describe an updating technique based on human tracking in video sequences. In this case a manual annotation of the human body is needed at the beginning of the action clip, so all the updating process is supervised to some extent and unfeasible for our purposes. An active learning technique based on the idea of adding new weak classifiers for new incoming instances is presented in(Hasan and Roy-Chowdhury, 2014). The whole method is based on STIP features (Laptev, 2005) extracted from RGB images. De Rosa et al. propose in (Rosa et al., 2017) a general framework for active incremental recognition of human activities where the feature space used to represent information is gradually covered with balls centered on samples selected from the stream. Finally, the authors of (Hasan and Roy-Chowdhury, 2015)
propose a framework for continuous learning based on deep hybrid feature models. In particular, the approach is aimed at automatically learning the optimal feature models for activity recognition exploiting a deep autoencoder, and at continuously updating the templates; to this last purpose, a selection criteria is defined to identify, among the accumulated samples, the best subset for updating. Some of the approaches in the literature are very interesting and exhibit promising performance however, to the best of our knowledge, all of them focus on a single data source (RGB images in most cases).
Multiple data sources have been successfully exploited in other contexts, in particular for multi-modal biometric systems (Roli et al., 2007); the idea is that systems based on different characteristics provide complementary performance, since each recognizer is expected to assign correct labels to certain input data which are difficult for the other and vice-versa. We will explore the applicability of this principle to the problem of activity recognition where different data sources (e.g. RGB, skeleton, depth data), possibly independent, are likely to be available when common acquisition devices such as Kinect® are used.
3. Proposed approach
The aim of this work is to propose a general framework for template co-updating based on the analysis of multiple data sources. The algorithm will be described in the next section without any assumption about the specific features used; then a possible implementation based on the combination of information from RGB images and human skeleton will be described and used for the experimental validation of our proposal.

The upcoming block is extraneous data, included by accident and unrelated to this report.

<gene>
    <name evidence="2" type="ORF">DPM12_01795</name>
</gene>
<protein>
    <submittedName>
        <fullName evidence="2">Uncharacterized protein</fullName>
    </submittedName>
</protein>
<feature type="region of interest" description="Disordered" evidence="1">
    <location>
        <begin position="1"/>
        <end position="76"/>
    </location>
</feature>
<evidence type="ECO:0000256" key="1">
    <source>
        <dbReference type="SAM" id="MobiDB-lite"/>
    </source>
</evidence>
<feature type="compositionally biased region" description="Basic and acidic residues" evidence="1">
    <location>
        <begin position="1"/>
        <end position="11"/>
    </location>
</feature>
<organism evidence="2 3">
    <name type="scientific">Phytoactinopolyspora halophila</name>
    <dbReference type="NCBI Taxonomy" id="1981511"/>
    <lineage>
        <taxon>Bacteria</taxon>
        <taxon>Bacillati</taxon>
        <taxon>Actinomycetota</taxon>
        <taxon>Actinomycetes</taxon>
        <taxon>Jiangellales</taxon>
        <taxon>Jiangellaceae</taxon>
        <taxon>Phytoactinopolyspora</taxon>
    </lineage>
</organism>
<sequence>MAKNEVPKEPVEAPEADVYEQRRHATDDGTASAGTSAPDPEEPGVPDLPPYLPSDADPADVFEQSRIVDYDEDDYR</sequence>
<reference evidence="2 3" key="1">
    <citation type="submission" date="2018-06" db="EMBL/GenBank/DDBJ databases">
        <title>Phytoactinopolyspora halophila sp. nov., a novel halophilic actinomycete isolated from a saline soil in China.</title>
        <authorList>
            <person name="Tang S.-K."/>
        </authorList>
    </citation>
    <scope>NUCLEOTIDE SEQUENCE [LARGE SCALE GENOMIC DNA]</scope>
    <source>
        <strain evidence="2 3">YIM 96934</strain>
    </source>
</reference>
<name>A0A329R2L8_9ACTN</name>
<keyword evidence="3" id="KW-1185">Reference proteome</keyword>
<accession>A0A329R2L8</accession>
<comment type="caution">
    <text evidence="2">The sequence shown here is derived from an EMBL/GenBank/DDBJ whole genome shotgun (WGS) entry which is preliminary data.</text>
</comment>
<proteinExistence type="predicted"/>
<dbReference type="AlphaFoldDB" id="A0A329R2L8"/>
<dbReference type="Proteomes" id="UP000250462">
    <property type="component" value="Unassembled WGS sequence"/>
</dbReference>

3.1. The general template co-updating algorithm
The template co-updating procedure exploits types of information derived from different data sources. For each source, a specific classifier is pre-trained on a set of activities; the resulting templates are: . The basic idea of our co-updating algorithm is that when the prediction of an input sequence operated by a specific classifiers (at least one) fulfills a series of reliability criteria, then that sequence will be used to update all classifiers (of course each with the specific data source). This way we think that it will be possible to accept for the other classifiers also data rather far from the existing templates thus increasing their representativeness. With the aim of determining the robustness and reliability of a prediction, we considered the following criteria.
3.1.1. Reliability of each classifier
A classifier may exhibit poor reliability in predicting specific classes of activities, and provide very good results on others. The reasons may be different, including the possible and repeated occlusion of body parts or the poor representativeness of the templates used. This can obviously lead to rapid degeneration of the quality of predictions concerning a specific classifier. Such a phenomenon becomes critical in a co-updating context, where, if not adequately addressed, one classifier may corrupt the templates of others. Based on the reliability of the various data sources in relation to the initial templates, our approach assigns to each classifier an activity-specif weight, proportional to its ability to correctly identify activity sequences of each class. To pursue this goal, we determine, for each classifier , a set of weights for the different activities based on the classifier precision (as defined in Section 4). Among the others, we adopted this metric because it minimizes the likelihood of accepting false positives for a specific class, a fundamental characteristic in this scenario, where accepting a false positive is certainly the most critical type of error.
3.1.2. Degree of certainty of a prediction
The decision of exploiting an incoming sequence for template updating relies on the robustness of its classification by the different classifiers. To this end, let’s suppose that the classifier produces a distribution of probabilities for the sequence over the activity classes, and let’s suppose that the two most probable classes are, respectively, and . We define the degree of certainty of the prediction ( belongs to class ) such as: